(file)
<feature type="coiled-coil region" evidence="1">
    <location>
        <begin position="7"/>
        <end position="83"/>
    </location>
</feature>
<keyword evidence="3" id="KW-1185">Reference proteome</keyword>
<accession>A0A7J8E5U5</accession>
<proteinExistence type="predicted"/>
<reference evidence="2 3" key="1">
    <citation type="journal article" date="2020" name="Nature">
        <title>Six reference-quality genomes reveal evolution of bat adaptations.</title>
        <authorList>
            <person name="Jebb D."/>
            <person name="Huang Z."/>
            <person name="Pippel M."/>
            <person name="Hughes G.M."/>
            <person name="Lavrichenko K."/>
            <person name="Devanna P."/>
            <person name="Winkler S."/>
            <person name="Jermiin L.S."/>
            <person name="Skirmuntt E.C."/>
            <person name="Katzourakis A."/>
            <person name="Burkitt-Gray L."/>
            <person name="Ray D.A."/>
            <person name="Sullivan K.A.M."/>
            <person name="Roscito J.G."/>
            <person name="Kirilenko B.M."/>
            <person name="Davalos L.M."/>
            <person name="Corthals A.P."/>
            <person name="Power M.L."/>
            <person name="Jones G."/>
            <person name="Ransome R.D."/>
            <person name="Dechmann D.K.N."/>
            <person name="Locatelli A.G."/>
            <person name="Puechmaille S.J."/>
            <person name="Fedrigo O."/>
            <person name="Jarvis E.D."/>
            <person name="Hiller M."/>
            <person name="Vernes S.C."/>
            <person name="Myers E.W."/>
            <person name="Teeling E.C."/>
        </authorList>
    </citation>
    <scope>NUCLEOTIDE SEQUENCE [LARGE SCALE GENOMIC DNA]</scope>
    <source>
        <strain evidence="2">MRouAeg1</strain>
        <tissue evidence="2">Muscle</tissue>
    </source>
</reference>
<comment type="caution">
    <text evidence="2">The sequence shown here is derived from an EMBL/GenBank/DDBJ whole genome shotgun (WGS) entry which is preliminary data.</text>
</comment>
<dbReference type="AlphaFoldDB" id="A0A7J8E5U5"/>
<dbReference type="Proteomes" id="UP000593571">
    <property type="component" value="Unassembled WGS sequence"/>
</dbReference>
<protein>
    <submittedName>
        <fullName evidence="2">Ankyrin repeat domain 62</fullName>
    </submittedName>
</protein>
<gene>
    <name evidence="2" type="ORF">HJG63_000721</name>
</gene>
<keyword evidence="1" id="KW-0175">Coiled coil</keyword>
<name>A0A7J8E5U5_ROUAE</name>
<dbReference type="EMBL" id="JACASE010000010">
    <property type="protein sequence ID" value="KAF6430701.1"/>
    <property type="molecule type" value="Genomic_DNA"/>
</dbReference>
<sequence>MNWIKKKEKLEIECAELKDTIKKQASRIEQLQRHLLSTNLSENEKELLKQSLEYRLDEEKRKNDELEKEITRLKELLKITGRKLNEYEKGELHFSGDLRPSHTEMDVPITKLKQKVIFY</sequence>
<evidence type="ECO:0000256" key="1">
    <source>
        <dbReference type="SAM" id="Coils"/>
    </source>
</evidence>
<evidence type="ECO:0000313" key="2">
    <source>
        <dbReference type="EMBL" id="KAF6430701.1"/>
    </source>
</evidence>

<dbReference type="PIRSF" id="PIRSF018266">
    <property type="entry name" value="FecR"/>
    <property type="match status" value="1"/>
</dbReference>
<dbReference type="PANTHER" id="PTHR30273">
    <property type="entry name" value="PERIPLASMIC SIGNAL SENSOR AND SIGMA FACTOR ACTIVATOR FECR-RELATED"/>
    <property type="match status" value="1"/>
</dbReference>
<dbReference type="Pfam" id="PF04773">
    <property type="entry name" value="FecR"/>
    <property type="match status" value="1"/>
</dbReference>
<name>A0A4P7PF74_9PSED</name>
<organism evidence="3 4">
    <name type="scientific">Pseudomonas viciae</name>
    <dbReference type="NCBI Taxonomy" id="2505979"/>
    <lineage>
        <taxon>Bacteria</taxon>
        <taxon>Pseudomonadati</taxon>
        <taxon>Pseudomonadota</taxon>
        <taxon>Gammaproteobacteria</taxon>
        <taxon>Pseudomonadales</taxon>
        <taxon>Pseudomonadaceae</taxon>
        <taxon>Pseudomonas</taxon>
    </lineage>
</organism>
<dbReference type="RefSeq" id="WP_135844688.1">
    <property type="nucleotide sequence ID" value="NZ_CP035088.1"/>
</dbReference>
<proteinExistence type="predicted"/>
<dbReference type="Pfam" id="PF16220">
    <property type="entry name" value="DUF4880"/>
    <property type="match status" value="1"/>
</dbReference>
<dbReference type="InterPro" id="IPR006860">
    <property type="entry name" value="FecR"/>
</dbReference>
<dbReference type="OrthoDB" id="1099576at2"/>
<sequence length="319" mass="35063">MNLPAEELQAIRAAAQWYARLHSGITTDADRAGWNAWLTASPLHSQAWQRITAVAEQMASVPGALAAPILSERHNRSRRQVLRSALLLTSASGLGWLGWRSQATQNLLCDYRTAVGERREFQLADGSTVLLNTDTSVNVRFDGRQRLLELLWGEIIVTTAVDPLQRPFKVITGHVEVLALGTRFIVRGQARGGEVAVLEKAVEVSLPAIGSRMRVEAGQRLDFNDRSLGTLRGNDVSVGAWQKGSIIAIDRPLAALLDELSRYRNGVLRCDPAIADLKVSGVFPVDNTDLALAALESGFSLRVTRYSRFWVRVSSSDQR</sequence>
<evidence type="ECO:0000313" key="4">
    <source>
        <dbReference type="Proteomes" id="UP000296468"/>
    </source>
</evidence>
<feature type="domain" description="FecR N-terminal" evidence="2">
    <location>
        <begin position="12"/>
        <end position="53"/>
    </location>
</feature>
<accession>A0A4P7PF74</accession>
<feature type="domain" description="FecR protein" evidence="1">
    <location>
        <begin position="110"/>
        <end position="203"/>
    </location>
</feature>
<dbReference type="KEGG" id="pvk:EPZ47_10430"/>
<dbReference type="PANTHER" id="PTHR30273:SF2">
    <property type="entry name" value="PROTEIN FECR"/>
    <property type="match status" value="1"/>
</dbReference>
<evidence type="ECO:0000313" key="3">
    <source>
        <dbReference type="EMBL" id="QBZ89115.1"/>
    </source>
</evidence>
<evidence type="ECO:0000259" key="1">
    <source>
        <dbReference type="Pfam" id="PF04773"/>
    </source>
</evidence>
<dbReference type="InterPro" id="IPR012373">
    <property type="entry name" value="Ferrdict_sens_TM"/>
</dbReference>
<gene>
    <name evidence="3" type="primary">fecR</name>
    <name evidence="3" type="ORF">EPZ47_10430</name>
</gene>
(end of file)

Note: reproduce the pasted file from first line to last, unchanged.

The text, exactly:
<feature type="coiled-coil region" evidence="1">
    <location>
        <begin position="7"/>
        <end position="83"/>
    </location>
</feature>
<keyword evidence="3" id="KW-1185">Reference proteome</keyword>
<accession>A0A7J8E5U5</accession>
<proteinExistence type="predicted"/>
<reference evidence="2 3" key="1">
    <citation type="journal article" date="2020" name="Nature">
        <title>Six reference-quality genomes reveal evolution of bat adaptations.</title>
        <authorList>
            <person name="Jebb D."/>
            <person name="Huang Z."/>
            <person name="Pippel M."/>
            <person name="Hughes G.M."/>
            <person name="Lavrichenko K."/>
            <person name="Devanna P."/>
            <person name="Winkler S."/>
            <person name="Jermiin L.S."/>
            <person name="Skirmuntt E.C."/>
            <person name="Katzourakis A."/>
            <person name="Burkitt-Gray L."/>
            <person name="Ray D.A."/>
            <person name="Sullivan K.A.M."/>
            <person name="Roscito J.G."/>
            <person name="Kirilenko B.M."/>
            <person name="Davalos L.M."/>
            <person name="Corthals A.P."/>
            <person name="Power M.L."/>
            <person name="Jones G."/>
            <person name="Ransome R.D."/>
            <person name="Dechmann D.K.N."/>
            <person name="Locatelli A.G."/>
            <person name="Puechmaille S.J."/>
            <person name="Fedrigo O."/>
            <person name="Jarvis E.D."/>
            <person name="Hiller M."/>
            <person name="Vernes S.C."/>
            <person name="Myers E.W."/>
            <person name="Teeling E.C."/>
        </authorList>
    </citation>
    <scope>NUCLEOTIDE SEQUENCE [LARGE SCALE GENOMIC DNA]</scope>
    <source>
        <strain evidence="2">MRouAeg1</strain>
        <tissue evidence="2">Muscle</tissue>
    </source>
</reference>
<comment type="caution">
    <text evidence="2">The sequence shown here is derived from an EMBL/GenBank/DDBJ whole genome shotgun (WGS) entry which is preliminary data.</text>
</comment>
<dbReference type="AlphaFoldDB" id="A0A7J8E5U5"/>
<dbReference type="Proteomes" id="UP000593571">
    <property type="component" value="Unassembled WGS sequence"/>
</dbReference>
<protein>
    <submittedName>
        <fullName evidence="2">Ankyrin repeat domain 62</fullName>
    </submittedName>
</protein>
<gene>
    <name evidence="2" type="ORF">HJG63_000721</name>
</gene>
<keyword evidence="1" id="KW-0175">Coiled coil</keyword>
<name>A0A7J8E5U5_ROUAE</name>
<dbReference type="EMBL" id="JACASE010000010">
    <property type="protein sequence ID" value="KAF6430701.1"/>
    <property type="molecule type" value="Genomic_DNA"/>
</dbReference>
<sequence>MNWIKKKEKLEIECAELKDTIKKQASRIEQLQRHLLSTNLSENEKELLKQSLEYRLDEEKRKNDELEKEITRLKELLKITGRKLNEYEKGELHFSGDLRPSHTEMDVPITKLKQKVIFY</sequence>
<evidence type="ECO:0000256" key="1">
    <source>
        <dbReference type="SAM" id="Coils"/>
    </source>
</evidence>
<evidence type="ECO:0000313" key="2">
    <source>
        <dbReference type="EMBL" id="KAF6430701.1"/>
    </source>
</evidence>

<dbReference type="PIRSF" id="PIRSF018266">
    <property type="entry name" value="FecR"/>
    <property type="match status" value="1"/>
</dbReference>
<dbReference type="PANTHER" id="PTHR30273">
    <property type="entry name" value="PERIPLASMIC SIGNAL SENSOR AND SIGMA FACTOR ACTIVATOR FECR-RELATED"/>
    <property type="match status" value="1"/>
</dbReference>
<dbReference type="Pfam" id="PF04773">
    <property type="entry name" value="FecR"/>
    <property type="match status" value="1"/>
</dbReference>
<name>A0A4P7PF74_9PSED</name>
<organism evidence="3 4">
    <name type="scientific">Pseudomonas viciae</name>
    <dbReference type="NCBI Taxonomy" id="2505979"/>
    <lineage>
        <taxon>Bacteria</taxon>
        <taxon>Pseudomonadati</taxon>
        <taxon>Pseudomonadota</taxon>
        <taxon>Gammaproteobacteria</taxon>
        <taxon>Pseudomonadales</taxon>
        <taxon>Pseudomonadaceae</taxon>
        <taxon>Pseudomonas</taxon>
    </lineage>
</organism>
<dbReference type="RefSeq" id="WP_135844688.1">
    <property type="nucleotide sequence ID" value="NZ_CP035088.1"/>
</dbReference>
<proteinExistence type="predicted"/>
<dbReference type="Pfam" id="PF16220">
    <property type="entry name" value="DUF4880"/>
    <property type="match status" value="1"/>
</dbReference>
<dbReference type="InterPro" id="IPR006860">
    <property type="entry name" value="FecR"/>
</dbReference>
<dbReference type="OrthoDB" id="1099576at2"/>
<sequence length="319" mass="35063">MNLPAEELQAIRAAAQWYARLHSGITTDADRAGWNAWLTASPLHSQAWQRITAVAEQMASVPGALAAPILSERHNRSRRQVLRSALLLTSASGLGWLGWRSQATQNLLCDYRTAVGERREFQLADGSTVLLNTDTSVNVRFDGRQRLLELLWGEIIVTTAVDPLQRPFKVITGHVEVLALGTRFIVRGQARGGEVAVLEKAVEVSLPAIGSRMRVEAGQRLDFNDRSLGTLRGNDVSVGAWQKGSIIAIDRPLAALLDELSRYRNGVLRCDPAIADLKVSGVFPVDNTDLALAALESGFSLRVTRYSRFWVRVSSSDQR</sequence>
<evidence type="ECO:0000313" key="4">
    <source>
        <dbReference type="Proteomes" id="UP000296468"/>
    </source>
</evidence>
<feature type="domain" description="FecR N-terminal" evidence="2">
    <location>
        <begin position="12"/>
        <end position="53"/>
    </location>
</feature>
<accession>A0A4P7PF74</accession>
<feature type="domain" description="FecR protein" evidence="1">
    <location>
        <begin position="110"/>
        <end position="203"/>
    </location>
</feature>
<dbReference type="KEGG" id="pvk:EPZ47_10430"/>
<dbReference type="PANTHER" id="PTHR30273:SF2">
    <property type="entry name" value="PROTEIN FECR"/>
    <property type="match status" value="1"/>
</dbReference>
<evidence type="ECO:0000313" key="3">
    <source>
        <dbReference type="EMBL" id="QBZ89115.1"/>
    </source>
</evidence>
<evidence type="ECO:0000259" key="1">
    <source>
        <dbReference type="Pfam" id="PF04773"/>
    </source>
</evidence>
<dbReference type="InterPro" id="IPR012373">
    <property type="entry name" value="Ferrdict_sens_TM"/>
</dbReference>
<gene>
    <name evidence="3" type="primary">fecR</name>
    <name evidence="3" type="ORF">EPZ47_10430</name>
</gene>